8C\footnote{\url{http://ark.intel.com/products/64583/Intel-Xeon-Processor-E5-2680-(20M-Cache-2_70-GHz-8_00-GTs-Intel-QPI)}}
at $2.7~\rm{GHz}$ with each $32~\rm{GByte}$ of RAM. The nodes are split in 18
at $2.7~\rm{GHz}$ CPUS. Each node having $32~\rm{GByte}$ of RAM. The nodes are split in 18
``islands'' of 512 nodes within which communications are handled via an
Infiniband FDR10 non-blocking Tree. Islands are then connected using a 4:1
Pruned Tree.
This system is similar in nature to the cosma-5 system used in the previous set
This system is similar in nature to the COSMA-5 system used in the previous set
of tests but is much larger, allowing us to demonstrate the scalability of our
framework on the largest systems.
The code was compiled with the Intel compiler version \textsc{2015.5.223} and
linked to the Intel MPI library version \textsc{5.1.2.150} and metis library
linked to the Intel MPI library version \textsc{5.1.2.150} and METIS library
version \textsc{5.0.2}.
The simulation setup with $800^3$ particles was run on that system using 16 to
......@@ -680,18 +678,19 @@ threads per node (i.e. one thread per physical core).
For our last set of tests, we ran \swift on the JUQUEEN IBM BlueGene/Q
system\footnote{\url{http://www.fz-juelich.de/ias/jsc/EN/Expertise/Supercomputers/JUQUEEN/Configuration/Configuration_node.html}}
located at the J\"ulich Supercomputing Centre. This system is made of 28,672
nodes consisting of an IBM PowerPC A2 processor running at $1.6~\rm{GHz}$ with
each $16~\rm{GByte}$ of RAM. Of notable interest is the presence of two floating
units per compute core. The system is composed of 28 racks containing each 1,024
nodes. The network uses a 5D torus to link all the racks.
located at the J\"ulich Supercomputing Centre. This system is made of
28,672 nodes consisting of an IBM PowerPC A2 processor running at
$1.6~\rm{GHz}$ each with $16~\rm{GByte}$ of RAM. Of notable interest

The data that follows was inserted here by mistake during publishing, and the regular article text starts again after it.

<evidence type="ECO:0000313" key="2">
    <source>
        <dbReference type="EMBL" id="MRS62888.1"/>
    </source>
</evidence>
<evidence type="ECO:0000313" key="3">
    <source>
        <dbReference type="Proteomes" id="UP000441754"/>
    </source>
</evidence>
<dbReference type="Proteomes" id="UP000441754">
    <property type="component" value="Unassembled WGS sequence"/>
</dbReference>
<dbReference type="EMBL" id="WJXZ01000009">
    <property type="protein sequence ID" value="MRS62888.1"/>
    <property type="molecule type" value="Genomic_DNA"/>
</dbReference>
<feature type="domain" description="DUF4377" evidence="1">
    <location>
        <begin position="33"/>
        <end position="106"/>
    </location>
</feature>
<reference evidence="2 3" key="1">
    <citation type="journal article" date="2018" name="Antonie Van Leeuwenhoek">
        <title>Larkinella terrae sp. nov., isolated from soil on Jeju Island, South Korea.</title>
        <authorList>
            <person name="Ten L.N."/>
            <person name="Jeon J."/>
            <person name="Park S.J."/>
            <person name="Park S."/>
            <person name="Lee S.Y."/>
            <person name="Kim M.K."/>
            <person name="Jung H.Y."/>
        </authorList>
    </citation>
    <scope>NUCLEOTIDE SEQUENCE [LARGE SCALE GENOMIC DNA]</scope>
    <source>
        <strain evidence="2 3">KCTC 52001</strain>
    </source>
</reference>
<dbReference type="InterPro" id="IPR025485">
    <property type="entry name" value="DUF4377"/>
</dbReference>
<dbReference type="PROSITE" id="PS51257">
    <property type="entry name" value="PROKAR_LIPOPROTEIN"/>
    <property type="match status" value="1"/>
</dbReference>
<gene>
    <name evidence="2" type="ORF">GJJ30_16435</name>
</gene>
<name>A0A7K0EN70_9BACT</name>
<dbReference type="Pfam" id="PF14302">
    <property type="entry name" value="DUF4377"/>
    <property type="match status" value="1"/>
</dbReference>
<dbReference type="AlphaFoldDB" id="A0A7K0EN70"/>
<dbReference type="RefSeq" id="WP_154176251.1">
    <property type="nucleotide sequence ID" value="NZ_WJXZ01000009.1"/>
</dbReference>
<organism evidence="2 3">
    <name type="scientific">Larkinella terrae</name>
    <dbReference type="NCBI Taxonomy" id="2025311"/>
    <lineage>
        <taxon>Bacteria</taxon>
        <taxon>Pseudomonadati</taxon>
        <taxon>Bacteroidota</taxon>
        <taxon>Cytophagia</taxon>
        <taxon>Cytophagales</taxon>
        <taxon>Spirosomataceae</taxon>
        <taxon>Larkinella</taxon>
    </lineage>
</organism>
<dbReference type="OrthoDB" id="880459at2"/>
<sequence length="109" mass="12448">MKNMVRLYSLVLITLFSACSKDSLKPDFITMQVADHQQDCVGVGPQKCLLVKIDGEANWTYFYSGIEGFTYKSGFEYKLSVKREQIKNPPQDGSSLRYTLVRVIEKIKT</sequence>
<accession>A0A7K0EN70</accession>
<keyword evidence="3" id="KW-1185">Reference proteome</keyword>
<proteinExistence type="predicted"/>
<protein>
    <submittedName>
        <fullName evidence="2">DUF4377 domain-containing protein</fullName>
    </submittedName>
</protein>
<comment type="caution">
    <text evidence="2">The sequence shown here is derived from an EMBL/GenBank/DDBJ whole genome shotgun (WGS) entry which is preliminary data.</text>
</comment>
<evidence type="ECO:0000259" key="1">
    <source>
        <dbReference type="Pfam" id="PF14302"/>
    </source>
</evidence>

is the presence of two floating units per compute core. The system is
composed of 28 racks containing each 1,024 nodes. The network uses a
5D torus to link all the racks.
This system is larger than SuperMUC used above and uses a completely different
architecture. We use it here to demonstrate that our results are not dependant
on the hardware being used.
The code was compiled with the IBM XL compiler version \textsc{30.73.0.13} and
linked to the corresponding MPI library and metis library
linked to the corresponding MPI library and METIS library
version \textsc{4.0.2}.
The simulation setup with $600^3$ particles was first run on that system using
......@@ -755,7 +754,7 @@ framework is not a bottleneck. One common conception in HPC is that the number
of MPI communications between nodes should be kept to a minimum to optimise the
efficiency of the calculation. Our approach does exactly the opposite with large
number of point-to-point communications between pairs of nodes occurring over the
course of one time-step. For instance, on the SuperMUC machine with 32 nodes (512
course of a time-step. For instance, on the SuperMUC machine with 32 nodes (512
cores), each MPI rank contains approximately $1.6\times10^7$ particles in
$2.5\times10^5$ cells. \swift will generate around $58,000$ point-to-point
asynchronous MPI communications (a pair of \texttt{Isend} and \texttt{Irecv})
......@@ -773,7 +772,7 @@ efficiency.
We stress, as was previously demonstrated by \cite{ref:Gonnet2015}, that \swift
is also much faster than the \gadget code \cite{Springel2005}, the
\emph{de-facto} standard in the field of particle-based cosmological
simulations. For instance, the simulation setup that was run on the cosma-5
simulations. For instance, the simulation setup that was run on the COSMA-5
system takes $2.9~\rm{s}$ of wall-clock time per time-step on $256$ cores using
\swift whilst the default \gadget code on exactly the same setup with the same
number of cores requires $32~\rm{s}$. Our code is hence displaying a factor
......